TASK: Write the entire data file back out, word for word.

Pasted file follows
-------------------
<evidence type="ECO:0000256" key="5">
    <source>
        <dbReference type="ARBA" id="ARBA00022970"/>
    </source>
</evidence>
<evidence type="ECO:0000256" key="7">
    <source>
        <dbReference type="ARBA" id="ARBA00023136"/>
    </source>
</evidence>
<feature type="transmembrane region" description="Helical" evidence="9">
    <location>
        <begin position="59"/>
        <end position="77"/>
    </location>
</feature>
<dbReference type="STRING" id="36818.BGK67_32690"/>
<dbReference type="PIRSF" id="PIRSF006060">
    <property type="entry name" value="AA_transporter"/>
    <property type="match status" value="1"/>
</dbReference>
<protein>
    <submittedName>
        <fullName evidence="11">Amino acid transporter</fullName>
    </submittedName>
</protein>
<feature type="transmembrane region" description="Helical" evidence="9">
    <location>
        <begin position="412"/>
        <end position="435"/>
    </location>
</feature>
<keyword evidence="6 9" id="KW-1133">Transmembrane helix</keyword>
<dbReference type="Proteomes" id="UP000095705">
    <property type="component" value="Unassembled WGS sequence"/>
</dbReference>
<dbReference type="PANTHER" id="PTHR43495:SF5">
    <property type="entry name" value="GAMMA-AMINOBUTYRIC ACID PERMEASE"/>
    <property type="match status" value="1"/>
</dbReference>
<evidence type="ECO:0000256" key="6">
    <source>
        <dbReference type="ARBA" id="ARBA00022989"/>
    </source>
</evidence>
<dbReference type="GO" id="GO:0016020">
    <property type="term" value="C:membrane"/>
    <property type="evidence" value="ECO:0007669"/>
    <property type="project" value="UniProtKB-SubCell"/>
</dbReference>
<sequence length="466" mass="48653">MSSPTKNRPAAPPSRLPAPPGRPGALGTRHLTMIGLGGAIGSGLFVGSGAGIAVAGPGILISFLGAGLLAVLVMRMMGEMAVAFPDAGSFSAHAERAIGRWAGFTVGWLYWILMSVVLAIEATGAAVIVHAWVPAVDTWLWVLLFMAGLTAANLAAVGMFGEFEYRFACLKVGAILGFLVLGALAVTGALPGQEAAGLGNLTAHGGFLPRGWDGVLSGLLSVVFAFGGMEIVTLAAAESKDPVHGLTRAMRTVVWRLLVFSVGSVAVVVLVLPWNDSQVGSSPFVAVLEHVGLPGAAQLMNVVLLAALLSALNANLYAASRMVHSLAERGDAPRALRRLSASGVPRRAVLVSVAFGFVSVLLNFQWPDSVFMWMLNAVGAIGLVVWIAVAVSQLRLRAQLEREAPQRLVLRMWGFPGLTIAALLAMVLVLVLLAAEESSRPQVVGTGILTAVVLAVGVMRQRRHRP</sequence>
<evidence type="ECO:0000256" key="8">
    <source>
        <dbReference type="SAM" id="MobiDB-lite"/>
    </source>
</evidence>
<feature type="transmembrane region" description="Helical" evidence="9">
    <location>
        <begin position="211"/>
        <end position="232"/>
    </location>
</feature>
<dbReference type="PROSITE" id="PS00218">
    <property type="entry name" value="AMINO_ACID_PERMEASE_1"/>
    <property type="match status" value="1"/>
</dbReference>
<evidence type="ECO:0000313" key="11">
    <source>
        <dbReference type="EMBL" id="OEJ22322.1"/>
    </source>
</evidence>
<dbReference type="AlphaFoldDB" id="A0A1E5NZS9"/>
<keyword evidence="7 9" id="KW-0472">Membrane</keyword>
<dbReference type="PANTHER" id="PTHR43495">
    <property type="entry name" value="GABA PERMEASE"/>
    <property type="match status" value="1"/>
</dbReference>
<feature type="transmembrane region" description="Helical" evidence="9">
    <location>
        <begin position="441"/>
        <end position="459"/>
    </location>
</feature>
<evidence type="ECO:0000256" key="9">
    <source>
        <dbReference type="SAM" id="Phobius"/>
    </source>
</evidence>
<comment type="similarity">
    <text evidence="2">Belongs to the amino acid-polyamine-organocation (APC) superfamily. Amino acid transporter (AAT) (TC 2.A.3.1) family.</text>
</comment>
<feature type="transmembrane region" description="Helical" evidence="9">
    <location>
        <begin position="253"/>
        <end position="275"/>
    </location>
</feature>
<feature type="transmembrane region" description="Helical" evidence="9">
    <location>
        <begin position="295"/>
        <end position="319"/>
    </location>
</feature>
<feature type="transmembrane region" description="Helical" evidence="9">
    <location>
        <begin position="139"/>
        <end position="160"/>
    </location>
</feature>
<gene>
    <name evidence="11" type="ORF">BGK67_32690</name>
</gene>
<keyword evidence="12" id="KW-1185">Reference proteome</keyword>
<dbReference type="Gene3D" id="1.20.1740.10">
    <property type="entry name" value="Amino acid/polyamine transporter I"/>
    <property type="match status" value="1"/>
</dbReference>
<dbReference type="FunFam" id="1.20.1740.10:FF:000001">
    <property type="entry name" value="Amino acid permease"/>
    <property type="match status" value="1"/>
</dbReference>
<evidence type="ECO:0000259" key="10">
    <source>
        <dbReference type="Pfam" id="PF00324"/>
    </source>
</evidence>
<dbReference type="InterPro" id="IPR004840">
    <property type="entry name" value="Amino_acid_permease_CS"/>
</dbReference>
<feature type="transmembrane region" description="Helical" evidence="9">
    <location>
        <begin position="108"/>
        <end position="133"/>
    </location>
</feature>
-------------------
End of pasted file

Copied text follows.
<evidence type="ECO:0000256" key="5">
    <source>
        <dbReference type="ARBA" id="ARBA00022970"/>
    </source>
</evidence>
<evidence type="ECO:0000256" key="7">
    <source>
        <dbReference type="ARBA" id="ARBA00023136"/>
    </source>
</evidence>
<feature type="transmembrane region" description="Helical" evidence="9">
    <location>
        <begin position="59"/>
        <end position="77"/>
    </location>
</feature>
<dbReference type="STRING" id="36818.BGK67_32690"/>
<dbReference type="PIRSF" id="PIRSF006060">
    <property type="entry name" value="AA_transporter"/>
    <property type="match status" value="1"/>
</dbReference>
<protein>
    <submittedName>
        <fullName evidence="11">Amino acid transporter</fullName>
    </submittedName>
</protein>
<feature type="transmembrane region" description="Helical" evidence="9">
    <location>
        <begin position="412"/>
        <end position="435"/>
    </location>
</feature>
<keyword evidence="6 9" id="KW-1133">Transmembrane helix</keyword>
<dbReference type="Proteomes" id="UP000095705">
    <property type="component" value="Unassembled WGS sequence"/>
</dbReference>
<dbReference type="PANTHER" id="PTHR43495:SF5">
    <property type="entry name" value="GAMMA-AMINOBUTYRIC ACID PERMEASE"/>
    <property type="match status" value="1"/>
</dbReference>
<evidence type="ECO:0000256" key="6">
    <source>
        <dbReference type="ARBA" id="ARBA00022989"/>
    </source>
</evidence>
<dbReference type="GO" id="GO:0016020">
    <property type="term" value="C:membrane"/>
    <property type="evidence" value="ECO:0007669"/>
    <property type="project" value="UniProtKB-SubCell"/>
</dbReference>
<sequence length="466" mass="48653">MSSPTKNRPAAPPSRLPAPPGRPGALGTRHLTMIGLGGAIGSGLFVGSGAGIAVAGPGILISFLGAGLLAVLVMRMMGEMAVAFPDAGSFSAHAERAIGRWAGFTVGWLYWILMSVVLAIEATGAAVIVHAWVPAVDTWLWVLLFMAGLTAANLAAVGMFGEFEYRFACLKVGAILGFLVLGALAVTGALPGQEAAGLGNLTAHGGFLPRGWDGVLSGLLSVVFAFGGMEIVTLAAAESKDPVHGLTRAMRTVVWRLLVFSVGSVAVVVLVLPWNDSQVGSSPFVAVLEHVGLPGAAQLMNVVLLAALLSALNANLYAASRMVHSLAERGDAPRALRRLSASGVPRRAVLVSVAFGFVSVLLNFQWPDSVFMWMLNAVGAIGLVVWIAVAVSQLRLRAQLEREAPQRLVLRMWGFPGLTIAALLAMVLVLVLLAAEESSRPQVVGTGILTAVVLAVGVMRQRRHRP</sequence>
<evidence type="ECO:0000256" key="8">
    <source>
        <dbReference type="SAM" id="MobiDB-lite"/>
    </source>
</evidence>
<feature type="transmembrane region" description="Helical" evidence="9">
    <location>
        <begin position="211"/>
        <end position="232"/>
    </location>
</feature>
<dbReference type="PROSITE" id="PS00218">
    <property type="entry name" value="AMINO_ACID_PERMEASE_1"/>
    <property type="match status" value="1"/>
</dbReference>
<evidence type="ECO:0000313" key="11">
    <source>
        <dbReference type="EMBL" id="OEJ22322.1"/>
    </source>
</evidence>
<dbReference type="AlphaFoldDB" id="A0A1E5NZS9"/>
<keyword evidence="7 9" id="KW-0472">Membrane</keyword>
<dbReference type="PANTHER" id="PTHR43495">
    <property type="entry name" value="GABA PERMEASE"/>
    <property type="match status" value="1"/>
</dbReference>
<feature type="transmembrane region" description="Helical" evidence="9">
    <location>
        <begin position="441"/>
        <end position="459"/>
    </location>
</feature>
<evidence type="ECO:0000256" key="9">
    <source>
        <dbReference type="SAM" id="Phobius"/>
    </source>
</evidence>
<comment type="similarity">
    <text evidence="2">Belongs to the amino acid-polyamine-organocation (APC) superfamily. Amino acid transporter (AAT) (TC 2.A.3.1) family.</text>
</comment>
<feature type="transmembrane region" description="Helical" evidence="9">
    <location>
        <begin position="253"/>
        <end position="275"/>
    </location>
</feature>
<feature type="transmembrane region" description="Helical" evidence="9">
    <location>
        <begin position="295"/>
        <end position="319"/>
    </location>
</feature>
<feature type="transmembrane region" description="Helical" evidence="9">
    <location>
        <begin position="139"/>
        <end position="160"/>
    </location>
</feature>
<gene>
    <name evidence="11" type="ORF">BGK67_32690</name>
</gene>
<keyword evidence="12" id="KW-1185">Reference proteome</keyword>
<dbReference type="Gene3D" id="1.20.1740.10">
    <property type="entry name" value="Amino acid/polyamine transporter I"/>
    <property type="match status" value="1"/>
</dbReference>
<dbReference type="FunFam" id="1.20.1740.10:FF:000001">
    <property type="entry name" value="Amino acid permease"/>
    <property type="match status" value="1"/>
</dbReference>
<evidence type="ECO:0000259" key="10">
    <source>
        <dbReference type="Pfam" id="PF00324"/>
    </source>
</evidence>
<dbReference type="InterPro" id="IPR004840">
    <property type="entry name" value="Amino_acid_permease_CS"/>
</dbReference>
<feature type="transmembrane region" description="Helical" evidence="9">
    <location>
        <begin position="108"/>
        <end position="133"/>
    </location>
</feature>